Norwich Union introduced telematics to customers’ vehicles to support its pay-as-you-drive insurance products, but the company is now making more of the duty-of-care benefits offered by these systems.
“People need factual information and telematics can tell you how your vehicles are being driven and used,” Ms Perry said.
“Information from the vehicle about journey times, when speed and location are considered, can show how likely it is that a driver could suffer from fatigue.”
Fleet managers could use the information to target driver training, which may lead to reduced premiums.
Don’t neglect grey fleet
Practice leader, Zurich
Fleet managers were reminded of their responsibilities towards grey fleet drivers, especially given the amount of money and downtime that can be saved with proper grey fleet management.
Andrew Price, practice leader at Zurich, said: “There should be no difference between a grey fleet driver and a company vehicle driver when it comes to best practice.”
The average cost of uninsured losses after a grey fleet crash is more than £6,000 and Mr Price said there was a “very sound financial case”
for addressing the safety of grey fleets.
Employee vehicles should be maintained to the same standard as business vehicles, he said.
Like company car drivers, grey fleet drivers should undergo training, as well as being issued with safety handbooks and driver pledges.
“I think driver training is the best thing that you can do to keep employees safe,” Mr Price said.
Data can cut costs
Head of marketing and product development, FMG Support
Incident monitoring and intelligent data collection are central to cutting costs and improving fleet performance, according to Stefan Rodgers, of FMG Support.
“It is critical that you have a good understanding of accident costs and fleet performance,” Mr Rodgers said.
He added that accurate incident reporting and swift negotiations with third parties would also improve public relations.
Zero tolerance ‘will improve safety’
Head of fleet, Network Rail
Chuck Ives, head of fleet at Network Rail, told delegates that a zero tolerance approach to vehicle maintenance was the only safe way to manage fleets.
He said: “I’m convinced a zero tolerance maintenance approach will improve your fleet’s safety.”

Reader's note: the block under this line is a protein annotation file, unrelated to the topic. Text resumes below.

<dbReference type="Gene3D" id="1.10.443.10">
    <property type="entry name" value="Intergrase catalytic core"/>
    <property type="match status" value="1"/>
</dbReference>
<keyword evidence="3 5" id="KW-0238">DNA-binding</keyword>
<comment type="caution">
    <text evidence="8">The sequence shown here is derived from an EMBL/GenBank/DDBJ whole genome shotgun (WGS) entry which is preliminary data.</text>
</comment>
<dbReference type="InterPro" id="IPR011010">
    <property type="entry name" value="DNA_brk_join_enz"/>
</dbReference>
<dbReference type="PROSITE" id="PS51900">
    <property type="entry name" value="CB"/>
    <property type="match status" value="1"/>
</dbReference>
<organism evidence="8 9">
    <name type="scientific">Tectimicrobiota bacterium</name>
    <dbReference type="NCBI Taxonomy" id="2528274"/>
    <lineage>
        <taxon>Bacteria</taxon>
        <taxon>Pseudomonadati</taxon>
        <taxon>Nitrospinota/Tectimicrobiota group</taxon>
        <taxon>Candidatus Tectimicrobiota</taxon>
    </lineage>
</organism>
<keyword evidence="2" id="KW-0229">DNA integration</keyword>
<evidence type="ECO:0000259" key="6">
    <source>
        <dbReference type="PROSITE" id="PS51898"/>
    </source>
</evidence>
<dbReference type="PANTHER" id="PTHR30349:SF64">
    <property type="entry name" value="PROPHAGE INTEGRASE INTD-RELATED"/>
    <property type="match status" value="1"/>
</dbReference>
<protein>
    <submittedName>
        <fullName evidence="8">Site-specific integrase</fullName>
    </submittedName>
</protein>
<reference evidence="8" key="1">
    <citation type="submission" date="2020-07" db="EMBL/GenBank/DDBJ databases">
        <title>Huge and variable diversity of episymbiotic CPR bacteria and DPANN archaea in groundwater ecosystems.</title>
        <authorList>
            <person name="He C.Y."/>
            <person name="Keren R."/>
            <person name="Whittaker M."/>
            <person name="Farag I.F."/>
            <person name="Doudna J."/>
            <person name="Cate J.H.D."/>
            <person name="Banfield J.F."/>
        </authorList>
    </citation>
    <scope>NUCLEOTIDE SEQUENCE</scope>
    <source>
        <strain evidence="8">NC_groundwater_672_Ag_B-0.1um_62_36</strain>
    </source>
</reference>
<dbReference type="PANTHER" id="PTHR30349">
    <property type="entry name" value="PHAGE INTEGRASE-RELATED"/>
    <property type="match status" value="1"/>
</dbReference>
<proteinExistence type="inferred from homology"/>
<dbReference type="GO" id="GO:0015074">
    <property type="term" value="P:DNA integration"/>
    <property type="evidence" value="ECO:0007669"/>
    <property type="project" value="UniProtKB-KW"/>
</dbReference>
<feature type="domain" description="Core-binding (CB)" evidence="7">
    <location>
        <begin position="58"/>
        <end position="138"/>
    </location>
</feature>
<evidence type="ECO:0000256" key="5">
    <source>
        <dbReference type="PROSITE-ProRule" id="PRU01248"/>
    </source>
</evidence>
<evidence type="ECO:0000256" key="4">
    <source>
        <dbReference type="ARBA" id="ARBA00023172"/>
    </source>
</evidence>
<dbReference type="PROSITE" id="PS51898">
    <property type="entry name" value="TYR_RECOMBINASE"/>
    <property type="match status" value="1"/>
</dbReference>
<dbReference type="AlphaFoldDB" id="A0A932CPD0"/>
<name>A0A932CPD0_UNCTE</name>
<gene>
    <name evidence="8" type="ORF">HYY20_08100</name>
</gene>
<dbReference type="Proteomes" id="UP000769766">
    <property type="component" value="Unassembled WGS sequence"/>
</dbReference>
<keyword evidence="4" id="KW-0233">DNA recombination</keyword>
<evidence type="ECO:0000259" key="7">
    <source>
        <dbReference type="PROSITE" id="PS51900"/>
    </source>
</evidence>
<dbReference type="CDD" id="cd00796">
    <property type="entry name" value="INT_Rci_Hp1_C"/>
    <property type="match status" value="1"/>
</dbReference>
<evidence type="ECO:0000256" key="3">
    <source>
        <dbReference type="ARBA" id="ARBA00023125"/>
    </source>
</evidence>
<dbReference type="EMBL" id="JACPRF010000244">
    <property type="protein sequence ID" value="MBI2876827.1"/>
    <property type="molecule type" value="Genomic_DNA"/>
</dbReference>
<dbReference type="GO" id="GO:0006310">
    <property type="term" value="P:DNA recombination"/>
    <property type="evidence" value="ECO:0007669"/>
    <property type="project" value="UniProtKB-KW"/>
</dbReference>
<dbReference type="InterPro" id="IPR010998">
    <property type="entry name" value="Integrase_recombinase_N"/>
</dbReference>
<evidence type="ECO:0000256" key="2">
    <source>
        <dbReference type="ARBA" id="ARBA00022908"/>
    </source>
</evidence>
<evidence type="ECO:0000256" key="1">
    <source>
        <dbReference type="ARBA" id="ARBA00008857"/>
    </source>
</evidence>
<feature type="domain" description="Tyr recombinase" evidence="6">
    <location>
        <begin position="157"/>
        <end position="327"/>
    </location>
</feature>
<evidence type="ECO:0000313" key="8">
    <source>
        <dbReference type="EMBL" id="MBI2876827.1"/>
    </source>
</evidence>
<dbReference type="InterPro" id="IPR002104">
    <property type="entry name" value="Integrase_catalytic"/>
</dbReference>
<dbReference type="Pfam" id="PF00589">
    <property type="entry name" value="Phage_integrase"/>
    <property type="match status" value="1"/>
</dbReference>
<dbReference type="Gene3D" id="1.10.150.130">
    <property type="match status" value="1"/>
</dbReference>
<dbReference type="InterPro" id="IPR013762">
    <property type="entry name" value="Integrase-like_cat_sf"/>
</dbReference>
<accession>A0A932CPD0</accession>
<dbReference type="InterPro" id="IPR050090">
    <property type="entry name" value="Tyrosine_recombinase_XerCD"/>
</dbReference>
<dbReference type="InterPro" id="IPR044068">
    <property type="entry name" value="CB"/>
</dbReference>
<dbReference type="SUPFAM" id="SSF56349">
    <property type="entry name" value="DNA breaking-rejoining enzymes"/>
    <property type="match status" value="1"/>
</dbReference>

Fleet News revealed this month how Mr Ives has described the scheme as the “best thing I have ever done as a fleet manager” after it led to a reduction in running costs and incidents.
Under the ground-breaking initiative, vehicles must be maintained according to their service schedule.
If they miss a service, a prohibition notice is issued and the vehicle cannot be driven.
Although some fleet managers may assume this will cost money, Mr Ives said it was actually reducing fleet running costs.
He said: “Some people may accuse us of falling into a nanny state but, without rules, where would we be?
“Would our roads be safer? Certainly not. Within our company, fleet safety is a shining light. We will not use poorly-maintained or unsafe vehicles, whatever the operational pressures.”
“Safety isn’t a gadget, it’s a state of mind.
"All vehicle fleets should adopt this common sense approach to vehicle maintenance.”
Fleets urged to apply joined-up thinking
Solicitor, Lyons Davidson
Fleet managers have been urged to apply “joined-up thinking” when tackling risk, which may involve carrying out multiple assessments.
Solicitor David Faithful said: “One size does not fit all.
"If you are a large company you may have to do more than one risk assessment.
"If you have lots of different vehicles you may also have to do more than one assessment. If you’re not joining up these different factors, then you’re not really managing risk.”
Mr Faithful assured employers that if they carried out appropriate risk assessments and acted accordingly, they had little to fear from new corporate manslaughter legislation.
“If you are managing risk and can demonstrate that your company is doing something about risk factors then you should be fine,” he said.